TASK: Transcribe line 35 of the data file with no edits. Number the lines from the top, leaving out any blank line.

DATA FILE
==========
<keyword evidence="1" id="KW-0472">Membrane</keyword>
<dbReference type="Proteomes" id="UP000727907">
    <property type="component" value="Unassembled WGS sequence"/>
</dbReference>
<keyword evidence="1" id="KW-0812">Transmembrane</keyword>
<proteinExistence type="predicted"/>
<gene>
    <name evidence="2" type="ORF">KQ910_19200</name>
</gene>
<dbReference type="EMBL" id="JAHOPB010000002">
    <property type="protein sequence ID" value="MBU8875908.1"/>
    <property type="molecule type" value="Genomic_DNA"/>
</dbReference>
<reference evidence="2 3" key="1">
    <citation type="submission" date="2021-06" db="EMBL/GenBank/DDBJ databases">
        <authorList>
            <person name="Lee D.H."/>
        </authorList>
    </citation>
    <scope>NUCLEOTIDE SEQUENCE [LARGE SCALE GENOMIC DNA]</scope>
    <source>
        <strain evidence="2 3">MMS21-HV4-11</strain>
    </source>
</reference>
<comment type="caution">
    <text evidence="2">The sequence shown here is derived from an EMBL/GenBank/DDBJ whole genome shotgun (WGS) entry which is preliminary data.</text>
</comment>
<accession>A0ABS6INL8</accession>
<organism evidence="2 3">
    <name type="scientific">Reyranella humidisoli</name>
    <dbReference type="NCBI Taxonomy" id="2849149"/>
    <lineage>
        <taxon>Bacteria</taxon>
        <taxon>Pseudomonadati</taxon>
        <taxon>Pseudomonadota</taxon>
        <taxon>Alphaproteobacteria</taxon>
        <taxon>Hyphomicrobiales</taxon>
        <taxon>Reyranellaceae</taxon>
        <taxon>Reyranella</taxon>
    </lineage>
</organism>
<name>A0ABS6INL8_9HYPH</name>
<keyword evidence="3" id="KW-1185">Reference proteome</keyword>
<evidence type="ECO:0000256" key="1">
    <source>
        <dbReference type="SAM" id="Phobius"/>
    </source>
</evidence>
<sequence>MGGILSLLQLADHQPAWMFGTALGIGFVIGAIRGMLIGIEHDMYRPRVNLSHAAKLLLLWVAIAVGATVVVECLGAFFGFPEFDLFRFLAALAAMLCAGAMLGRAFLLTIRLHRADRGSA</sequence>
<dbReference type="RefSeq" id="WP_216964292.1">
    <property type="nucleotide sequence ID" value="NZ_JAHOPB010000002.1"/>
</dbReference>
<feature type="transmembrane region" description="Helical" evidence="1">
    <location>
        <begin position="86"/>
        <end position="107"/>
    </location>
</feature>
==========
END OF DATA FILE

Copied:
        <taxon>Pseudomonadota</taxon>